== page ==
A favorite winter pastime of mine is to maintain a bird feeding station, observing the visitors, keeping a list of birds that show up each season. I know a lot of folks do the same, so I thought I would share a partial list of the most common birds that drop by my yard and tell a little about identifying them.
Biodiversity is a big deal in ecology circles these days. The dictionary defines it simply as the variety of living things in a particular area or region. Opinions on the importance of biodiversity vary, but to me the loss of any plant or animal species means something’s wrong, and rightfully raises some concerns.
Compared to the other seasons, winters seem pretty colorless, with the leaves off the trees and laying brown on the ground. But through closer observation you can see plants that remain green through the winter, and seeing or perhaps even identifying them can brighten up a winter hike in the woods. What follows are some of the more common green plants you will find in our area.
I may be writing this for myself, because I am a bona fide Type A person. I’m always engaged in some activity, making lists to check off, mind constantly engaged in problem solving or accomplishing some goal… pretty much from the time I get up to the time I go to bed. And worthy things do get done for church, family, and job. But there is a potential cost to all this in the form of exhaustion and burn out, unless you take time and get away to a quiet place and be still for a little while.
When the forest is laid bare each winter there is a tendency to think of it as a bleak and dreary place. But the basic structural skeleton of each tree can be seen at this time, with every branch, twig, and bud visible, thus revealing how it has grown in the past, and how it has prepared for the future. So put on a coat, go outside and go look at a tree.
A lot of folks had their first taste of snow recently, and since snow is more welcome during the Christmas season, I decided to use it as this week’s topic. Trouble is I’ve written several articles about snow in the past, so I had to dig harder to find something fresh to write about. I did find something surprising, that I’d have to classify as weird science. It involves something called heavy water, so prepare to go sub-atomic.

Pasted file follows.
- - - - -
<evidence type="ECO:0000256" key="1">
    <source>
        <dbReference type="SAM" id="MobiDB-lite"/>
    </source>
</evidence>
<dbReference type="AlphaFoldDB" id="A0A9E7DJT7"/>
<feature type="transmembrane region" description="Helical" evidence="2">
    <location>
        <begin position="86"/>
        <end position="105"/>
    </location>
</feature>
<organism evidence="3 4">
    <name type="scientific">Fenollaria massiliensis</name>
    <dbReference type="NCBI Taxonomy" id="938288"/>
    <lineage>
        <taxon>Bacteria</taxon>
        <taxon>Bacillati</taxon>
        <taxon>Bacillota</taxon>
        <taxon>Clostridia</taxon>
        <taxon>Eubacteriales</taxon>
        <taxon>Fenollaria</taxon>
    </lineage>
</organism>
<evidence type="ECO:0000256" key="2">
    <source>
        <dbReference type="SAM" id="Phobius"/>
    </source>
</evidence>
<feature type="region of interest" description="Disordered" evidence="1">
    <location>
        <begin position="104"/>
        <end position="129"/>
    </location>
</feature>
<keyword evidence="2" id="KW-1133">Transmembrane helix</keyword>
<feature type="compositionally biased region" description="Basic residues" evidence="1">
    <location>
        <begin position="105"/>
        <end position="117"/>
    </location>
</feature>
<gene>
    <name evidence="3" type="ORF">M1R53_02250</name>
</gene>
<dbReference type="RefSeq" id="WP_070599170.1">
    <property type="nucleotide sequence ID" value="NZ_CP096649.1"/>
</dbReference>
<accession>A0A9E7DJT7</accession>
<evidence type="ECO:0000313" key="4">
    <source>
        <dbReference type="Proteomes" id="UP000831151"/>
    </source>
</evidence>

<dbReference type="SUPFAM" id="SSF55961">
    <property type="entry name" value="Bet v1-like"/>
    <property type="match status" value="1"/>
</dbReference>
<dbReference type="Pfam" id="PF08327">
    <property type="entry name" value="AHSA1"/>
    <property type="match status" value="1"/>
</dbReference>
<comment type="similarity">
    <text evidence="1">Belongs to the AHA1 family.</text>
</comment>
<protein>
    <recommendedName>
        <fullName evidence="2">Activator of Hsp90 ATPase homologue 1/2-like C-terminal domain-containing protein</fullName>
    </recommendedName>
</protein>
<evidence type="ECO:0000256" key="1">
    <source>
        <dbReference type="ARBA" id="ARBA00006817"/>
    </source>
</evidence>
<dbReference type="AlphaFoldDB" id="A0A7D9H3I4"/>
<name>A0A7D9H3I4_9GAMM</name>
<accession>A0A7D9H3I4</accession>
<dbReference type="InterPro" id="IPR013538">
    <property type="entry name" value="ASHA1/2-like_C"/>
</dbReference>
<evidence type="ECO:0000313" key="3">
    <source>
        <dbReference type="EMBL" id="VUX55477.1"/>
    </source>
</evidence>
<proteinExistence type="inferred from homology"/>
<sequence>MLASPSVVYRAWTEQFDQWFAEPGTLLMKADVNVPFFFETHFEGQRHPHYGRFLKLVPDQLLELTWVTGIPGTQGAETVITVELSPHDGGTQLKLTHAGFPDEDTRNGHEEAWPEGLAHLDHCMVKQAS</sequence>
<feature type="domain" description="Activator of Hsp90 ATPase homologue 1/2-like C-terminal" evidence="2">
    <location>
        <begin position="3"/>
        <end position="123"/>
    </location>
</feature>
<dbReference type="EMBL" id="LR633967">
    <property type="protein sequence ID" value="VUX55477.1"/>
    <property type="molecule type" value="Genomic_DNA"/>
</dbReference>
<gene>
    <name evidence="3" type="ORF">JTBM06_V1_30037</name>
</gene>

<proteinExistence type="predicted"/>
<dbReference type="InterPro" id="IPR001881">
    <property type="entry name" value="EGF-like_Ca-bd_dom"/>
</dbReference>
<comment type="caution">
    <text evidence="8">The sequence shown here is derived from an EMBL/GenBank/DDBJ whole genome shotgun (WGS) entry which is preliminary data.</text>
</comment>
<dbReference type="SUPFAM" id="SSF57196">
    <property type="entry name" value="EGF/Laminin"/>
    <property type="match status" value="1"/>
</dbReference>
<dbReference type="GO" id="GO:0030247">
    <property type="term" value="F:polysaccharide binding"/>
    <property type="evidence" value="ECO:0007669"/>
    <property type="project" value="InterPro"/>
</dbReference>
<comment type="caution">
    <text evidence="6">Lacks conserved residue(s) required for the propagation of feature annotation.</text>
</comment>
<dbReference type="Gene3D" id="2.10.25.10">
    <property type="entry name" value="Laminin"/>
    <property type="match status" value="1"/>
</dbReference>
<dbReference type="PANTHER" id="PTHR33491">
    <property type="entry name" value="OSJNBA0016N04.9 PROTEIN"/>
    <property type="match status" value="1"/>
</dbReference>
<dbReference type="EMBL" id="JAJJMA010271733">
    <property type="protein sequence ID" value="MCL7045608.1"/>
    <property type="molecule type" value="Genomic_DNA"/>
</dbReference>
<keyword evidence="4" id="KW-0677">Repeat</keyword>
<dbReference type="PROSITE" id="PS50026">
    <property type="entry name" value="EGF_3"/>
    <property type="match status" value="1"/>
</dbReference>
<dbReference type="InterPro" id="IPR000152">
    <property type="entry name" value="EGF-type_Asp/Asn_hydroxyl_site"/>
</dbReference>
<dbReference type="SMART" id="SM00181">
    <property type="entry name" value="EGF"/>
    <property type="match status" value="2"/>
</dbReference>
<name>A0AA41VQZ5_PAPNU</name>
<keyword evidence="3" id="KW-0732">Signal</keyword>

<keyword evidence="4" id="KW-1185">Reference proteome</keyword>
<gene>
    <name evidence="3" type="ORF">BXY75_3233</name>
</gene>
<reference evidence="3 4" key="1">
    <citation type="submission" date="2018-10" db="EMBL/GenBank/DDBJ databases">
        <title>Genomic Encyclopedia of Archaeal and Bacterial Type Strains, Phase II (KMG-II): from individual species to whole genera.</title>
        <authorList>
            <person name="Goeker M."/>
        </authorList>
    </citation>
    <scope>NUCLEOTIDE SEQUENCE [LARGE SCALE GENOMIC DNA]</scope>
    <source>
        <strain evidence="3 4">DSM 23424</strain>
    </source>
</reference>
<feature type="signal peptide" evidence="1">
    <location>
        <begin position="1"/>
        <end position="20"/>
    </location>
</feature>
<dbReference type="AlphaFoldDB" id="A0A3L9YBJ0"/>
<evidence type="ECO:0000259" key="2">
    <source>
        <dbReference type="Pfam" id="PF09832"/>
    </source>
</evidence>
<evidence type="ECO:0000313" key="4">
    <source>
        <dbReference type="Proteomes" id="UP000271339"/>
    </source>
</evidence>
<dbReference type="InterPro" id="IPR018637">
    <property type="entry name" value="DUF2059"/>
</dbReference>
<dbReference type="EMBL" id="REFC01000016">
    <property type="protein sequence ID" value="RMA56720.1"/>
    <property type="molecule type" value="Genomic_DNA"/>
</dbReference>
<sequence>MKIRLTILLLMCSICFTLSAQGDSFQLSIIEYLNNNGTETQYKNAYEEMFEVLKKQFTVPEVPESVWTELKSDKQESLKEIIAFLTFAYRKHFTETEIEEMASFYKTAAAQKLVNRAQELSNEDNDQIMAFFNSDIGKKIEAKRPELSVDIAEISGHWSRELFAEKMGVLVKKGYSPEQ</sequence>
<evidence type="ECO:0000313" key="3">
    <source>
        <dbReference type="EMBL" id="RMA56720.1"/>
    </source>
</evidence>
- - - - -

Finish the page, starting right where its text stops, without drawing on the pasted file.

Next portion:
We often come up with mind games to pass time with our grandkids on extended road trips, and being the Christmas season, we recently did a guessing game that involved plants and animals associated with Christmas. It was interesting enough that I decided to share the list and researched how certain plants and animals became synonymous with Christmas.
I grew up using local cedar trees for Christmas trees from farm fence rows, mostly because that’s all there was. But modern commerce has allowed a greater variety of evergreen species available. So that you may be an informed consumer, here is a listing of Christmas tree species and their attributes.
Virginia pine: A popular one for growers due to its rapid growth and ability to take heavy shearing. The foliage is dense with light green needles around 3 inches long; Needle retention is good if obtained reasonably fresh; Fragrance is fair; Cost is usually lower than most.
Indian summer is a name that brings thoughts of balmy, hazy fall days and cool nights. It is a description of weather conditions rather than an actual season, for no dates exist for it. The closest time frame I could find was from Henry David Thoreau, who noted in his diary that Indian summer occurs from September 27 to December 13.
In order to survive, animals have instinctive reactions to the weather, migrating birds being just one example. By knowing how game animals react in differing weather conditions can up a hunter’s chances of a successful kill.
Deer depend heavily on scent to protect themselves from predators. They usually respond to a strange scent by bugging out before hunters get close. Deer move into the wind to better pick up scents. To take advantage of this, a hunter must move and stay downwind of his prey. This can be determined by the old wet finger trick.
To give a nod to it being Halloween season, I thought I’d share some stories that, while not spooky, have enough of the paranormal to be interesting. The stories involve people having a precognition, foreknowledge, of a future event before it happens. Several cultures call this having “a vision” and can come in the form of a dream or just come out of nowhere. There is no explanation for precognition, and I’m a stickler on finding an explanation of how and why things work, leaning heavily on science.
Large trees are a great asset in a home landscape, providing shade, beauty, and added property value. Well cared for yard trees are normally healthy and will provide these benefits for decades, perhaps a century. But trees with health issues can be potentially dangerous. These are classified as Hazard Trees that pose a threat of dropping large limbs or falling over on people or property. Poor tree health can be caused by landowner neglect, insect or disease attacks, old age, and wind or ice storms.
I’ve seen two postings with photos of Fairy Rings on Facebook this week, so there is an apparent outbreak of them, likely caused by all the rain we’ve gotten lately. Fairy rings are those peculiar sprouting up of mushrooms in a well-defined arc or circular pattern. This has caused a lot of myths about their origin to sprout up over the centuries, but there is an explanation as to what’s going on with the rings.